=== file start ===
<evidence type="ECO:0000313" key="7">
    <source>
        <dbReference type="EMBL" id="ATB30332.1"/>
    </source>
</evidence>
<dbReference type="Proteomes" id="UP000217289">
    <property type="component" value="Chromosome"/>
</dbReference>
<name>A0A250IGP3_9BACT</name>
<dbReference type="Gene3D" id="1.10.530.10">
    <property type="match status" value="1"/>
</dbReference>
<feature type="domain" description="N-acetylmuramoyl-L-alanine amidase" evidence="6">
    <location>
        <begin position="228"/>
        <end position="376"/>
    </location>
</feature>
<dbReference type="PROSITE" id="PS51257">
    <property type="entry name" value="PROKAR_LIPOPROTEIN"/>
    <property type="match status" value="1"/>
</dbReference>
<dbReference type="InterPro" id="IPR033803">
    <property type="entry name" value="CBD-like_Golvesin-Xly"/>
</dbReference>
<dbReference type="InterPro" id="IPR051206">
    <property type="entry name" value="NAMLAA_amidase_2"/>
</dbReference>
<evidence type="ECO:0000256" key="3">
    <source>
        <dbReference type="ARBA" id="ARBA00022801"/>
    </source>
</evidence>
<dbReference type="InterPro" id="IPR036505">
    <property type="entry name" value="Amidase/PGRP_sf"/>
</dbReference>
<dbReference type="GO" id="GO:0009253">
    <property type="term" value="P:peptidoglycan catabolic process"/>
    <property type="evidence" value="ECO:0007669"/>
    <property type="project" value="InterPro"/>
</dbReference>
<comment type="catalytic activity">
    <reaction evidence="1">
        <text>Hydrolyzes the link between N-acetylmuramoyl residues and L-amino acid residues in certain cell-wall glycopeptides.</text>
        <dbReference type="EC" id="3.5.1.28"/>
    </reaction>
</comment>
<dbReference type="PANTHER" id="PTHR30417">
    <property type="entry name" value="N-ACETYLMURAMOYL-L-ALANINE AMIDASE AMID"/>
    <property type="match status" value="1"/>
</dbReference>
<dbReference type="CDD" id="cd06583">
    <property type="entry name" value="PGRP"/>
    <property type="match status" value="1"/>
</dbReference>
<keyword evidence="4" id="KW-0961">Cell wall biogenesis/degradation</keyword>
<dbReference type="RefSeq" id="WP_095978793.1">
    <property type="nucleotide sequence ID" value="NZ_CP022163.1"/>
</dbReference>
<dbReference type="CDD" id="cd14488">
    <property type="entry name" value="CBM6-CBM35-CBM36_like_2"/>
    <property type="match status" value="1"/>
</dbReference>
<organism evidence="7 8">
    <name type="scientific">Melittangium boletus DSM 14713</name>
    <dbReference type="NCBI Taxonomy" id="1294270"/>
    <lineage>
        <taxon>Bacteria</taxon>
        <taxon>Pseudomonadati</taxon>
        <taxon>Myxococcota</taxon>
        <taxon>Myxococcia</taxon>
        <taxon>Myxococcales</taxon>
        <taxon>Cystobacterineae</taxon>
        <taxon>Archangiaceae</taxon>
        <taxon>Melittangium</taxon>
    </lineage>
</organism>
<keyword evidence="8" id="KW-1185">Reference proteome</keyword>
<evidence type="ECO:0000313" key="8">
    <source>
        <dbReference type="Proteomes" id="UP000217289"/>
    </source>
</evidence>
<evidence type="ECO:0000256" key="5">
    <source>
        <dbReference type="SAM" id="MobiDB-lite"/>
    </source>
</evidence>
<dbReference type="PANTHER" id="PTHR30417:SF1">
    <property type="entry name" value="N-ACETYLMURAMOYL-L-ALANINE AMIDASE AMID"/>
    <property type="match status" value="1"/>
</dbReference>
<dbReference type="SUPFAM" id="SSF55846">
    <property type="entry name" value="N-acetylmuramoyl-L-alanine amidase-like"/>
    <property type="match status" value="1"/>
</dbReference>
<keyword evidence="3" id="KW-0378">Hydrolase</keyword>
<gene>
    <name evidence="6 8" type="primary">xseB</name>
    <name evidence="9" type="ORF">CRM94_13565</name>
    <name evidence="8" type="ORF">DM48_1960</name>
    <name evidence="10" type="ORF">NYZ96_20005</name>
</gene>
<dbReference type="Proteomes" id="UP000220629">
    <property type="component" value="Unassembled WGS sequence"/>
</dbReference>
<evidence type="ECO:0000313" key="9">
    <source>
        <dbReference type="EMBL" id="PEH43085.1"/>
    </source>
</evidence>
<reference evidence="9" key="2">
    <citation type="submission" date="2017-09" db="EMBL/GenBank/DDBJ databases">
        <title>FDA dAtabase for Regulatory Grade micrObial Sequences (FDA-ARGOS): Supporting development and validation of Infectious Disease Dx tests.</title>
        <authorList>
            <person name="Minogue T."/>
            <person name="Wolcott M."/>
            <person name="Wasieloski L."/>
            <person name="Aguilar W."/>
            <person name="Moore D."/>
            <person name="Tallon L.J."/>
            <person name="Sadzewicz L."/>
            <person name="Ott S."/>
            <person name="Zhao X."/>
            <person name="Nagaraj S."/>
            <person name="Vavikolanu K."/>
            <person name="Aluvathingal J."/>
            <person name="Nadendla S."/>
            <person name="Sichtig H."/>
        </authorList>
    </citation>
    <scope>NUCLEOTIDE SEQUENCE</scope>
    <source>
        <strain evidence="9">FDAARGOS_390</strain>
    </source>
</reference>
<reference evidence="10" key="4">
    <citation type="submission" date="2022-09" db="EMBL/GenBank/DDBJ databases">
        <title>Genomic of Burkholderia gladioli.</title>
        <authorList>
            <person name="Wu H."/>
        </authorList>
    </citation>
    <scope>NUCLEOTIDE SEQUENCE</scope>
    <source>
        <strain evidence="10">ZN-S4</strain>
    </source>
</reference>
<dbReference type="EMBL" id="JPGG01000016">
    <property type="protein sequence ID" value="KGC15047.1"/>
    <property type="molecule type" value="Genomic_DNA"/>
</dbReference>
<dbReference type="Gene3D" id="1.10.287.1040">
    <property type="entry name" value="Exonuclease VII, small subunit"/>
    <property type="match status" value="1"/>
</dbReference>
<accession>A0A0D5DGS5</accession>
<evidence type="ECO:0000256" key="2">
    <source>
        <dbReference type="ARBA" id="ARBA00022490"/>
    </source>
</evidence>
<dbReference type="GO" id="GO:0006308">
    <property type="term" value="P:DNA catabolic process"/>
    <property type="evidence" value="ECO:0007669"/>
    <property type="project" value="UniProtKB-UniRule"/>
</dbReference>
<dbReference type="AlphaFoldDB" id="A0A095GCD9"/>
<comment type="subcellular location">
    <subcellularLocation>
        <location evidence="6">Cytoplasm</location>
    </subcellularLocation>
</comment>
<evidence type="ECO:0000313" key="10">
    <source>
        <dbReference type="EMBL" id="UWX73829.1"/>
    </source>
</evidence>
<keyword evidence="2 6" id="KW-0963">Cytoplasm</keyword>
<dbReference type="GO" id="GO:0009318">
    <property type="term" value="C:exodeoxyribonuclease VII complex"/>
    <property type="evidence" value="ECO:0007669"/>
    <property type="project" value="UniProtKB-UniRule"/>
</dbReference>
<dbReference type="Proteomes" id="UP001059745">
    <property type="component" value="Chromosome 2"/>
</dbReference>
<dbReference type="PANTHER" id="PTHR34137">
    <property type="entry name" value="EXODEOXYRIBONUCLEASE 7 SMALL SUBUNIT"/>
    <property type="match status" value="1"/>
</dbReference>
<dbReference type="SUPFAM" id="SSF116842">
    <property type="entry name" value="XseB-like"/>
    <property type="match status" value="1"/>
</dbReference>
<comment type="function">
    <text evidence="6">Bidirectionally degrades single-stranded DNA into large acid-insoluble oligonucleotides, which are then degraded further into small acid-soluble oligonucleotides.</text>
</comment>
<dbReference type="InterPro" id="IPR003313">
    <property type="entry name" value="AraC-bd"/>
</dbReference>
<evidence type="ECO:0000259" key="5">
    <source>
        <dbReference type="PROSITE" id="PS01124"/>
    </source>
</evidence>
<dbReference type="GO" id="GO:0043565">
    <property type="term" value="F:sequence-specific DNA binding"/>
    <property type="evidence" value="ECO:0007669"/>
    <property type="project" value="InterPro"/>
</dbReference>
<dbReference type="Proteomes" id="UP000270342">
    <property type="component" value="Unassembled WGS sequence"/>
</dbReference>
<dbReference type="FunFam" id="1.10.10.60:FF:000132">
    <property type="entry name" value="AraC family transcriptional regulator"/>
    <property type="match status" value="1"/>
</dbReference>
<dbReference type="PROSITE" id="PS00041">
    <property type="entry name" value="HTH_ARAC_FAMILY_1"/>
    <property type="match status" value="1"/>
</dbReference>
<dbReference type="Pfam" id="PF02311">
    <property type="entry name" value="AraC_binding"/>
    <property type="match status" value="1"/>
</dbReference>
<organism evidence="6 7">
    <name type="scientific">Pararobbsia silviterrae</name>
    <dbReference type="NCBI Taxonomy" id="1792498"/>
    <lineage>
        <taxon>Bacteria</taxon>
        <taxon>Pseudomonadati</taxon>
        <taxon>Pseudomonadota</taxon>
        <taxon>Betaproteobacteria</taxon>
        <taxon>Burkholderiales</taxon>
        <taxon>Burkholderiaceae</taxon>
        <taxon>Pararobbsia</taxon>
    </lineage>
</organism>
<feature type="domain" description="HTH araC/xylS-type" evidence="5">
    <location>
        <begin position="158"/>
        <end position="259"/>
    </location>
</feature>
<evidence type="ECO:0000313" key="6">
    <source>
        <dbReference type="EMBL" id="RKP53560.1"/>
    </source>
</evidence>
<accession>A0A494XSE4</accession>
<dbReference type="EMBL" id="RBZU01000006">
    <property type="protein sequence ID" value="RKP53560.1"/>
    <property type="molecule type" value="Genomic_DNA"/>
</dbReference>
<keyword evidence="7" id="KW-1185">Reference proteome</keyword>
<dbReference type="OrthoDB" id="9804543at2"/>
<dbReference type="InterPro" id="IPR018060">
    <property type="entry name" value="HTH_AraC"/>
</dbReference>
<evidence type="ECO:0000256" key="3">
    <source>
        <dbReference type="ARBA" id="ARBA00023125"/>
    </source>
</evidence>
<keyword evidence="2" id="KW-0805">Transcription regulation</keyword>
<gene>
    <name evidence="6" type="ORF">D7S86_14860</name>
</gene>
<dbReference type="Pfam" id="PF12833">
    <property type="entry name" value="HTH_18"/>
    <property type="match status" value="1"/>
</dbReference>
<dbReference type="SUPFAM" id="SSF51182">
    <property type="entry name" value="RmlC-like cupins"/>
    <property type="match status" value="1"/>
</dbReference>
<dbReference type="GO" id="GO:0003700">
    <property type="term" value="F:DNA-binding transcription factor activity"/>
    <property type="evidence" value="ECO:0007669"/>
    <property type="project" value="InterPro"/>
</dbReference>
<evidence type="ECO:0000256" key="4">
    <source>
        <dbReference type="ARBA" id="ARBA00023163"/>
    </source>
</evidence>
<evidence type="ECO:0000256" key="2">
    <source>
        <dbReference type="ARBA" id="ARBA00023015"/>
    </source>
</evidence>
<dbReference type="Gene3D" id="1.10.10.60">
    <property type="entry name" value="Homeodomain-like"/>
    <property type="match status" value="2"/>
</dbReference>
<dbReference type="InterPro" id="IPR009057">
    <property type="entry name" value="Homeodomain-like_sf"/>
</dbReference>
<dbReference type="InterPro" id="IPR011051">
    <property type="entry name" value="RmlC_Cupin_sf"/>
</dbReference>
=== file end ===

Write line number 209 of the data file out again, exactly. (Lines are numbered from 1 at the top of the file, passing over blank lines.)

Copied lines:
    <property type="evidence" value="ECO:0007669"/>